I would like to say though, that having this time to myself has really sparked some incredible creative spurts. I don’t know how many people who read this blog are writers themselves, but I am guessing there are a few, and I am also guessing that many others could benefit from using creative writing in fiction or non-fiction, or poetry. Something I have been doing is I already had a full set of the Twilight Zone videos, and I am going back through them to watch over. There is something sort of magical about those old Teleplays, one shot, one episode was all the writers had to grab people and shake them out of their boots. I also have been watching “The Outer Limits” on Netflix and sometimes the original Star Trek as well. The thing is, whether you are in space or in the backyard of the girl next door wondering why she suddenly grew an antennae, when you delve into the world of the imagination, you are getting out of your house if only for an hour.

Time in isolation is so difficult for people with schizophrenia and bipolar (and just about any other major disorder including depression and so on). It can become important to force yourself to do something. I used to keep my mind active by getting a book of variety puzzles at a magazine stand. I loved to solve logic problems, and decipher scrambled letters (anagrams I think but I’m not sure). And thanks to some kind souls, I also have some pencil crayons and an adult colouring book. Despite all the things I could be doing, sometimes I find it really helpful to just tune the world out and sit down and colour in some pretty flower patterns or whatever. It becomes a way to leave my world without leaving. I even remember being in a very serious ward in the hospital and a young guy convincing me to sit down and draw a picture of a lion. We both got into the task and halfway through he said, “See, we’re no longer in a mental hospital.”

One of the best things I could recommend to people who read this blog who haven’t already done so is to start a blog of their own. It is possible to get a free or low-cost website as I did through WordPress. Mind cost me some to start up but then I found a free course from the Library that allowed me to use my own knowledge to maintain and update my website. Now what I do is take pictures as much as I can, then use the best ones to introduce a topic and share my experience. There is something very powerful about sharing your story with others. Those people often become close friends and share their own stories and before you know it a bond exists. This is why support groups an 12-step groups are so effective, the main thing they do is share their stories of what life was like before they recovered, how they recovered and how their lives are better now.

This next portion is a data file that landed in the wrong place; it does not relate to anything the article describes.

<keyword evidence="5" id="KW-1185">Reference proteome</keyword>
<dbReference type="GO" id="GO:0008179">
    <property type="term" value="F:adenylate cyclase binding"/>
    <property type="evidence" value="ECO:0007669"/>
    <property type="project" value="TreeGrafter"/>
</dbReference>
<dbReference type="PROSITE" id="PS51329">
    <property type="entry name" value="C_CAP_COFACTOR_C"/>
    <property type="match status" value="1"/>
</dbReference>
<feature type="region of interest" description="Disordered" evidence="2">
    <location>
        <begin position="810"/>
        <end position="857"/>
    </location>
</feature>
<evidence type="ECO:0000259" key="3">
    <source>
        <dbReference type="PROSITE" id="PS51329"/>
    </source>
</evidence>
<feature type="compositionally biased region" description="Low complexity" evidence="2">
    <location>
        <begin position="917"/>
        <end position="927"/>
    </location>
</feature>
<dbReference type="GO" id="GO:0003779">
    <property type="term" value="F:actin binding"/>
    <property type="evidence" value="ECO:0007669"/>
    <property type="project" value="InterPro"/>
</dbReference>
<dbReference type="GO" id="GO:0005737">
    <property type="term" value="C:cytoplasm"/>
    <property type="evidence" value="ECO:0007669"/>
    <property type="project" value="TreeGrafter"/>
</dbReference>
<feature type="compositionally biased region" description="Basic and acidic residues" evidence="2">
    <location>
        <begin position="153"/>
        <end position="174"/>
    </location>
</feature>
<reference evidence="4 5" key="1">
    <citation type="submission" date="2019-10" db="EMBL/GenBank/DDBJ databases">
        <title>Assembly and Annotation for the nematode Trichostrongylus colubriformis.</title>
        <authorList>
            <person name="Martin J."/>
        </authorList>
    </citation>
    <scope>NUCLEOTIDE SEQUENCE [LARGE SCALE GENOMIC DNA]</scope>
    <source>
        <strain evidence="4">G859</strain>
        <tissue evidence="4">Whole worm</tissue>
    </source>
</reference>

So, if you get a blog, keep a journal. Write down ideas that come to you of things to write about that week or that period you want a new blog to come out. Use your story, and do some research on what has worked on that topic for others. There are so many formats to choose from, one that has always interested me but I never explored was to have an advice website where people write to you and ask questions and you answer them (of course anyone who does want to ask me something they want to see here, feel free to contact me at my email: viking3082000@yahoo.com) then you can try to add posts on a regular basis, and the world will soon open up a door for you. I had so many opportunities stemming from this website, from being hired as a managing editor of two online mental health magazines to simply growing a following of over 600 people. But writing can do so much more for a person, even if they never publish a thing,